Excessive alcohol consumption has long been shunned by health experts for its adverse effects on the human body. Our body can be harmed in more than one way due to binge drinking. Some of the existing studies show that binge drinking exposes an individual to an increased risk of hypertension, weight gain and type-2 diabetes. The worrying bit is that these effects may be more pronounced in teenagers and adolescents. Not only can binge drinking lead to long term health problems but it may also affect their mental well-being and growth. It is likely that teenage drinking exposes them to an increased risk of alcoholism in adulthood.An earlier study had established that heavy teenage drinking can may lead to dementia. A new study carried out by the researchers at the University of Massachusetts Amherst and Louisiana State University, claims that teen binge drinking can be closely linked to brain damage. The study was published in The Journal of Neuroscience and it explains that since the prefrontal cortex matures during adolescence, alcohol exposure might alter the course of brain development and its effects can last a lifetime."Adverse effects of this physical damage can persist long after adolescent drinking ends. We found that the effects of alcohol are enduring," Heather N Richardson from the University of Massachusetts Amherst said."The brains of adolescent rats appear to be sensitive to episodic alcohol exposure. These early experiences with alcohol can physically alter brain structure, which may ultimately lead to impairments in brain function in adulthood," she added.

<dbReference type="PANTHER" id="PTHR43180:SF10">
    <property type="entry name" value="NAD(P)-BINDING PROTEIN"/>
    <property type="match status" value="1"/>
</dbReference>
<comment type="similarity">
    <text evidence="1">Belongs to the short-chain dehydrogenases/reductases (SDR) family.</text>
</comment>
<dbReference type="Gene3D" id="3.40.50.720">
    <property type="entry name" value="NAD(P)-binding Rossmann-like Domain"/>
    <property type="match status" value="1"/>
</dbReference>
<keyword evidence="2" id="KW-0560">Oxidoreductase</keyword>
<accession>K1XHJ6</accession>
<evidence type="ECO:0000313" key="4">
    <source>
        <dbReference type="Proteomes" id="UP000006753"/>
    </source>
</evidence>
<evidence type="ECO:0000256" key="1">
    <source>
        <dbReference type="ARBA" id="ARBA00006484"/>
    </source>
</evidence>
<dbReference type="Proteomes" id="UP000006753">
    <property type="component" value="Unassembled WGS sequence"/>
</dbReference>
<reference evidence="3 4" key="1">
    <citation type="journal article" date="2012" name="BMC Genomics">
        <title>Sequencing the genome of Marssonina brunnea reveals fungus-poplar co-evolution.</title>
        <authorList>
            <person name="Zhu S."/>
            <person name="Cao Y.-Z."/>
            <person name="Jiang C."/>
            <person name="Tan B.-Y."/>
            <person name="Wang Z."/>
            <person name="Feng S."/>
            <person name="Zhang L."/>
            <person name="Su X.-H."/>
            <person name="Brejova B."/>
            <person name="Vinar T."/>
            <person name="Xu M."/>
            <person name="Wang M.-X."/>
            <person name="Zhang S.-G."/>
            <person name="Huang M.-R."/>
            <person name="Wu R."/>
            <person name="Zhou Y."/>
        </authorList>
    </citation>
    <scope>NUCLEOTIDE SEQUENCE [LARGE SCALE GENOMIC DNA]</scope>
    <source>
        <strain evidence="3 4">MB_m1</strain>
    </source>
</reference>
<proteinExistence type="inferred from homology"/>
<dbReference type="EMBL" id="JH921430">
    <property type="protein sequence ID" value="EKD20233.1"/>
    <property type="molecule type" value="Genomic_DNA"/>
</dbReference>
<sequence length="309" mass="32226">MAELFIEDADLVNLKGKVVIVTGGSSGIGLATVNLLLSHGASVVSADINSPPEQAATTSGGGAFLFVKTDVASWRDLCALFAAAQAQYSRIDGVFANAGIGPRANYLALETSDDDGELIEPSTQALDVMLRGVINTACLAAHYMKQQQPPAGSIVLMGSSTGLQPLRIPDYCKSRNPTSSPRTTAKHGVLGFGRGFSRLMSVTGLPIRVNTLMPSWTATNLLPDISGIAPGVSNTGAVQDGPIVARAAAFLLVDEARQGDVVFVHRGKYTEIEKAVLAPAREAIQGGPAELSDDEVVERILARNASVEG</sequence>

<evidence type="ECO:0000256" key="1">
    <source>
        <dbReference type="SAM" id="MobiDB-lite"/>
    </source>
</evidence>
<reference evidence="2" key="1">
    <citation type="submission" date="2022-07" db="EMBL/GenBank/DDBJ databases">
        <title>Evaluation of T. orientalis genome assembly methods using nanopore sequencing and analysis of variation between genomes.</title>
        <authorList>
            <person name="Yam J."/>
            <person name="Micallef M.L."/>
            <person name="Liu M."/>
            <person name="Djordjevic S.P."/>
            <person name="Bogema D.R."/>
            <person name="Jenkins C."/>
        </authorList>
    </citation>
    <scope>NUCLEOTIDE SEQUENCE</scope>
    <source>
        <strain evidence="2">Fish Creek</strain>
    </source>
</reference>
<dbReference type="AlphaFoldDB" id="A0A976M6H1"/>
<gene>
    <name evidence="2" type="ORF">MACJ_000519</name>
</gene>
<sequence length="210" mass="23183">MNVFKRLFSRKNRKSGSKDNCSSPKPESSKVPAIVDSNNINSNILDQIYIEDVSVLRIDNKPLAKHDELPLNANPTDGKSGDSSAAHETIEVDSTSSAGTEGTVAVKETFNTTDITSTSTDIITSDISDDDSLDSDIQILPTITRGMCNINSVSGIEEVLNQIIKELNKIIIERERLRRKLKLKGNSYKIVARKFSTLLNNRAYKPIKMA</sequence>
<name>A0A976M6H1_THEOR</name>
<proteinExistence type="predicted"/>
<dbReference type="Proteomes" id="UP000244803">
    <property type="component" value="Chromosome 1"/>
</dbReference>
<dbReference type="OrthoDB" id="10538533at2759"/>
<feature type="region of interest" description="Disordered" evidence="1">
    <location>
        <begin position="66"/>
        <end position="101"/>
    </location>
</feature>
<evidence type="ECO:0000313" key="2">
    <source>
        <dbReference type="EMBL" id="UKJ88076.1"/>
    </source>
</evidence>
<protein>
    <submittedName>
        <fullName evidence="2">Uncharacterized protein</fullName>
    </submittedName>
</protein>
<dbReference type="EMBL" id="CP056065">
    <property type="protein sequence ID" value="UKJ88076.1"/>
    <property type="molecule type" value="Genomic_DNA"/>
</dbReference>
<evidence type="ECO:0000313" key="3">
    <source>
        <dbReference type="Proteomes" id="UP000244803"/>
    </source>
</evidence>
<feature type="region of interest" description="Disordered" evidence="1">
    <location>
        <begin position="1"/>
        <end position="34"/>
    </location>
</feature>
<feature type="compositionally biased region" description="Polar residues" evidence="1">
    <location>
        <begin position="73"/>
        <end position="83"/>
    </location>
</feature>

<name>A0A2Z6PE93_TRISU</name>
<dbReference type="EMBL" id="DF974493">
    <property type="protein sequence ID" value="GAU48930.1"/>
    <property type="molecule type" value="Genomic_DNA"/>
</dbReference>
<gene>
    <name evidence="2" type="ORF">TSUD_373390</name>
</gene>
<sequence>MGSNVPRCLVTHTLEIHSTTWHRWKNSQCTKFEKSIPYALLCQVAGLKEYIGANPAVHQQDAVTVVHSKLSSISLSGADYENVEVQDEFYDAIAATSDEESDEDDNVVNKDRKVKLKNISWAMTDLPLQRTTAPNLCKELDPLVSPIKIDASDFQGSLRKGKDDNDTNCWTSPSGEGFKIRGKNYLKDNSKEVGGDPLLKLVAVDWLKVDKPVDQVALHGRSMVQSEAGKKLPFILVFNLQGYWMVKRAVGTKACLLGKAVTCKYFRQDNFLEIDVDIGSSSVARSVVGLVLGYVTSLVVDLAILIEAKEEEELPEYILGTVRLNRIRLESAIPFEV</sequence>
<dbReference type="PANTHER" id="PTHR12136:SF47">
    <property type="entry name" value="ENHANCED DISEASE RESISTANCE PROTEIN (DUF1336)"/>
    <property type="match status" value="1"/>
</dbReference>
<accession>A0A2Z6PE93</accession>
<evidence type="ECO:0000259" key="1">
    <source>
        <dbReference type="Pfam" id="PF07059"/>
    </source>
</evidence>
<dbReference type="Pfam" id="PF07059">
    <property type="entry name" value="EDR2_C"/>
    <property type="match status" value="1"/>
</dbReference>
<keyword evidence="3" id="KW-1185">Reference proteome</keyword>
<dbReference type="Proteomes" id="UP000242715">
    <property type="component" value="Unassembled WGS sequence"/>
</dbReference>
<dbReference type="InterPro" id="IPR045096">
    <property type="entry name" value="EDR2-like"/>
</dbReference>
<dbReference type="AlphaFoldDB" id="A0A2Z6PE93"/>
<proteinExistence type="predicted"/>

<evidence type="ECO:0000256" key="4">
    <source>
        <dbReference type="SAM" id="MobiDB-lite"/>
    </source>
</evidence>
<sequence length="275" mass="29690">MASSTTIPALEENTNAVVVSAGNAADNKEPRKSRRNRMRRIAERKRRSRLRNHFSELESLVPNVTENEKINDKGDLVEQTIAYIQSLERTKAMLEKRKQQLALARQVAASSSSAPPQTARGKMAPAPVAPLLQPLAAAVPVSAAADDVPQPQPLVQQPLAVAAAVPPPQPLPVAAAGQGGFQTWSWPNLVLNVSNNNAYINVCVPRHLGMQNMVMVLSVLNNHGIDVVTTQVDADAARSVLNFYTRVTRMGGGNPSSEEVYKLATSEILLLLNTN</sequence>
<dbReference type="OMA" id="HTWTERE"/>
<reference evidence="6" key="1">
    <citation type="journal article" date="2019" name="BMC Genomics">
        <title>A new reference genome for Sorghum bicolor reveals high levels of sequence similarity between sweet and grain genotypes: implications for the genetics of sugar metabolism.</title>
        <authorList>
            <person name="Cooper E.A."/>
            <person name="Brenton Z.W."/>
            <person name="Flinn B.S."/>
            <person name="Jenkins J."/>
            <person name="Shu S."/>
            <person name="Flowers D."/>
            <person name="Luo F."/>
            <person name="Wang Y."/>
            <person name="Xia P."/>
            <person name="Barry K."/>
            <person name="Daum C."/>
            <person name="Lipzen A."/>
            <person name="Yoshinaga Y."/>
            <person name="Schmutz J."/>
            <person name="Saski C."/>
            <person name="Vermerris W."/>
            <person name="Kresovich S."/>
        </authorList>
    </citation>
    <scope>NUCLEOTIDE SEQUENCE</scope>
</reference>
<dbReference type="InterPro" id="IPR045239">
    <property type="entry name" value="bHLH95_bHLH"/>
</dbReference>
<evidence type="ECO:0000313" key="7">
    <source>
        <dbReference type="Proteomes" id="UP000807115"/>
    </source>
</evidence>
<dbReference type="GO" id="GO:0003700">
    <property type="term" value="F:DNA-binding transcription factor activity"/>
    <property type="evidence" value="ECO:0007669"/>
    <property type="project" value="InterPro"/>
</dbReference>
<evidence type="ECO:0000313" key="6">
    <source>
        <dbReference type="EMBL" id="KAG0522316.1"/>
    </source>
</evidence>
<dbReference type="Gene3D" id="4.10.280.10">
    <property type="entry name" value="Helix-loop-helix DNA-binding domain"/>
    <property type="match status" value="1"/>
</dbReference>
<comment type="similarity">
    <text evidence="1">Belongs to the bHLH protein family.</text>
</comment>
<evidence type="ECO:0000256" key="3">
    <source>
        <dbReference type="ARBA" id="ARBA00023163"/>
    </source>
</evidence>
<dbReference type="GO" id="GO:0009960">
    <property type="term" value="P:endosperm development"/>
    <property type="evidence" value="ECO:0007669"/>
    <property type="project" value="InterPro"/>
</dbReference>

Researchers studied the affects myelin in the prefrontal cortex with the help of preclinical rodent models. Adolescent male rats were given bouts of sweetened alcohol or sweetened water daily for about two weeks. Towards the end of the term it was found that myelin was reduced in the prefrontal cortex of the binge drinking adolescent rats. The team carried out two more experiments where they examined myelin several months later after testing adult drinking behaviour and found that alcohol caused significant white matter loss and damage to myelin in the prefrontal cortex. In a final experiment, researchers found heavy adolescent alcohol drinking predicted poor performance on a working memory task in adulthood. The team concluded that the adolescent brain may have heightened sensitivity to alcohol.Inputs from PTI
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